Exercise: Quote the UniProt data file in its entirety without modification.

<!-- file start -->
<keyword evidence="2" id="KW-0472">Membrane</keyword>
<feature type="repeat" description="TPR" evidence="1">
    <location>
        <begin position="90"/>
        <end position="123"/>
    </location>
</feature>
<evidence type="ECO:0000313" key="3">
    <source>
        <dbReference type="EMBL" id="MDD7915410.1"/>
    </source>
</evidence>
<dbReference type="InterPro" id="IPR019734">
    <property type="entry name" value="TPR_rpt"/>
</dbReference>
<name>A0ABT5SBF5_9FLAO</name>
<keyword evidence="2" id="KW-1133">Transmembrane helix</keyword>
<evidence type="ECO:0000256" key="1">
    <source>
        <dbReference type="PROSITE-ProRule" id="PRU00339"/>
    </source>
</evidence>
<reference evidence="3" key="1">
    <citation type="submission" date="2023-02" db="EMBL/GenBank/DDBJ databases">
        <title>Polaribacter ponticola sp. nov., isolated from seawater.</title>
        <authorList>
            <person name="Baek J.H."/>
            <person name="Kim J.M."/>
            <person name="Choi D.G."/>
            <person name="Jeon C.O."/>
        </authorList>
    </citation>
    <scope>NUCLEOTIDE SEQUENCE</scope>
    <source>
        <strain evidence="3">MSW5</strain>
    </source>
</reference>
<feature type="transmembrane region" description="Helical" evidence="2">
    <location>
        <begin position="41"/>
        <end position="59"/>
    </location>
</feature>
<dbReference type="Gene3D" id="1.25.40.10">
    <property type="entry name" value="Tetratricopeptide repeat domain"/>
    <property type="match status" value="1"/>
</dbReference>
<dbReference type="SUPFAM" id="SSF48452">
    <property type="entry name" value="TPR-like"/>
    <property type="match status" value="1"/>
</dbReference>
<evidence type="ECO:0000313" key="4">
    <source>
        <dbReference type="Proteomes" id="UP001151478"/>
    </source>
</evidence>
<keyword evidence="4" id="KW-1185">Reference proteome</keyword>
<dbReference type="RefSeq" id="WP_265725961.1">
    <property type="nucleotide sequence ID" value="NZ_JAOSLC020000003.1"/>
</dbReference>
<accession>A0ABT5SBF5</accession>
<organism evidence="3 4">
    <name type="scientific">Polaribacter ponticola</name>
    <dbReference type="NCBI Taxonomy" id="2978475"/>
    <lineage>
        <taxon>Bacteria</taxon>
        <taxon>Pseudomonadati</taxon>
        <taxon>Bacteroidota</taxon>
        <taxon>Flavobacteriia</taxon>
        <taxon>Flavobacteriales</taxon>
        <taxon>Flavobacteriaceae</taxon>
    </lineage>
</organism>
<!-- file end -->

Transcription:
<keyword evidence="2" id="KW-0472">Membrane</keyword>
<feature type="repeat" description="TPR" evidence="1">
    <location>
        <begin position="90"/>
        <end position="123"/>
    </location>
</feature>
<evidence type="ECO:0000313" key="3">
    <source>
        <dbReference type="EMBL" id="MDD7915410.1"/>
    </source>
</evidence>
<dbReference type="InterPro" id="IPR019734">
    <property type="entry name" value="TPR_rpt"/>
</dbReference>
<name>A0ABT5SBF5_9FLAO</name>
<keyword evidence="2" id="KW-1133">Transmembrane helix</keyword>
<evidence type="ECO:0000256" key="1">
    <source>
        <dbReference type="PROSITE-ProRule" id="PRU00339"/>
    </source>
</evidence>
<reference evidence="3" key="1">
    <citation type="submission" date="2023-02" db="EMBL/GenBank/DDBJ databases">
        <title>Polaribacter ponticola sp. nov., isolated from seawater.</title>
        <authorList>
            <person name="Baek J.H."/>
            <person name="Kim J.M."/>
            <person name="Choi D.G."/>
            <person name="Jeon C.O."/>
        </authorList>
    </citation>
    <scope>NUCLEOTIDE SEQUENCE</scope>
    <source>
        <strain evidence="3">MSW5</strain>
    </source>
</reference>
<feature type="transmembrane region" description="Helical" evidence="2">
    <location>
        <begin position="41"/>
        <end position="59"/>
    </location>
</feature>
<dbReference type="Gene3D" id="1.25.40.10">
    <property type="entry name" value="Tetratricopeptide repeat domain"/>
    <property type="match status" value="1"/>
</dbReference>
<dbReference type="SUPFAM" id="SSF48452">
    <property type="entry name" value="TPR-like"/>
    <property type="match status" value="1"/>
</dbReference>
<evidence type="ECO:0000313" key="4">
    <source>
        <dbReference type="Proteomes" id="UP001151478"/>
    </source>
</evidence>
<keyword evidence="4" id="KW-1185">Reference proteome</keyword>
<dbReference type="RefSeq" id="WP_265725961.1">
    <property type="nucleotide sequence ID" value="NZ_JAOSLC020000003.1"/>
</dbReference>
<accession>A0ABT5SBF5</accession>
<organism evidence="3 4">
    <name type="scientific">Polaribacter ponticola</name>
    <dbReference type="NCBI Taxonomy" id="2978475"/>
    <lineage>
        <taxon>Bacteria</taxon>
        <taxon>Pseudomonadati</taxon>
        <taxon>Bacteroidota</taxon>
        <taxon>Flavobacteriia</taxon>
        <taxon>Flavobacteriales</taxon>
        <taxon>Flavobacteriaceae</taxon>
    </lineage>
</organism>